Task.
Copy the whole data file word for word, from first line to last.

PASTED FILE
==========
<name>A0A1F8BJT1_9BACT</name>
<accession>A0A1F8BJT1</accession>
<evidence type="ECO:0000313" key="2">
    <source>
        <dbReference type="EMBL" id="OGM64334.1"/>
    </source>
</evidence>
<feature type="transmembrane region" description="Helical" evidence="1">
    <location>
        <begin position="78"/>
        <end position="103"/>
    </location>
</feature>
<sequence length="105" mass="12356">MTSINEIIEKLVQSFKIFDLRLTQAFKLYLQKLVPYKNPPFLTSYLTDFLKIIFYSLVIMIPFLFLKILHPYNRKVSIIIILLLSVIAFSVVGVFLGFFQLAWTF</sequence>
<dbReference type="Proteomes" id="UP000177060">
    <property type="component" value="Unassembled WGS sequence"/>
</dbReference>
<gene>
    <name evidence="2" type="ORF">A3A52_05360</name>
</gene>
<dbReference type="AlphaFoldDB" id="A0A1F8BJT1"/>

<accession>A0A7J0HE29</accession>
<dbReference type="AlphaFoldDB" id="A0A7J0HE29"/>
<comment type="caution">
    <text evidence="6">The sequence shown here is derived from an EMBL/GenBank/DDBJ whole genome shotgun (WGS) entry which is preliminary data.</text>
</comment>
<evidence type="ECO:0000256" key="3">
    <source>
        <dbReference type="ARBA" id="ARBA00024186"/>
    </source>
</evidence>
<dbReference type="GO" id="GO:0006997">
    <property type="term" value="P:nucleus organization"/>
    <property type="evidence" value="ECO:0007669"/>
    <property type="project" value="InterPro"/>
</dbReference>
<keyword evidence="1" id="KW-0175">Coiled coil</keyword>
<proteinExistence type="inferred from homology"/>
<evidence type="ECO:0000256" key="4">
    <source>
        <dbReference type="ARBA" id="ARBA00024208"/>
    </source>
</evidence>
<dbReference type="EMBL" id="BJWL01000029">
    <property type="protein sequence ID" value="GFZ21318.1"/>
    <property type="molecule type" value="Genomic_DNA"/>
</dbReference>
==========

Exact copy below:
<name>A0A1F8BJT1_9BACT</name>
<accession>A0A1F8BJT1</accession>
<evidence type="ECO:0000313" key="2">
    <source>
        <dbReference type="EMBL" id="OGM64334.1"/>
    </source>
</evidence>
<feature type="transmembrane region" description="Helical" evidence="1">
    <location>
        <begin position="78"/>
        <end position="103"/>
    </location>
</feature>
<sequence length="105" mass="12356">MTSINEIIEKLVQSFKIFDLRLTQAFKLYLQKLVPYKNPPFLTSYLTDFLKIIFYSLVIMIPFLFLKILHPYNRKVSIIIILLLSVIAFSVVGVFLGFFQLAWTF</sequence>
<dbReference type="Proteomes" id="UP000177060">
    <property type="component" value="Unassembled WGS sequence"/>
</dbReference>
<gene>
    <name evidence="2" type="ORF">A3A52_05360</name>
</gene>
<dbReference type="AlphaFoldDB" id="A0A1F8BJT1"/>

<accession>A0A7J0HE29</accession>
<dbReference type="AlphaFoldDB" id="A0A7J0HE29"/>
<comment type="caution">
    <text evidence="6">The sequence shown here is derived from an EMBL/GenBank/DDBJ whole genome shotgun (WGS) entry which is preliminary data.</text>
</comment>
<evidence type="ECO:0000256" key="3">
    <source>
        <dbReference type="ARBA" id="ARBA00024186"/>
    </source>
</evidence>
<dbReference type="GO" id="GO:0006997">
    <property type="term" value="P:nucleus organization"/>
    <property type="evidence" value="ECO:0007669"/>
    <property type="project" value="InterPro"/>
</dbReference>
<keyword evidence="1" id="KW-0175">Coiled coil</keyword>
<proteinExistence type="inferred from homology"/>
<evidence type="ECO:0000256" key="4">
    <source>
        <dbReference type="ARBA" id="ARBA00024208"/>
    </source>
</evidence>
<dbReference type="EMBL" id="BJWL01000029">
    <property type="protein sequence ID" value="GFZ21318.1"/>
    <property type="molecule type" value="Genomic_DNA"/>
</dbReference>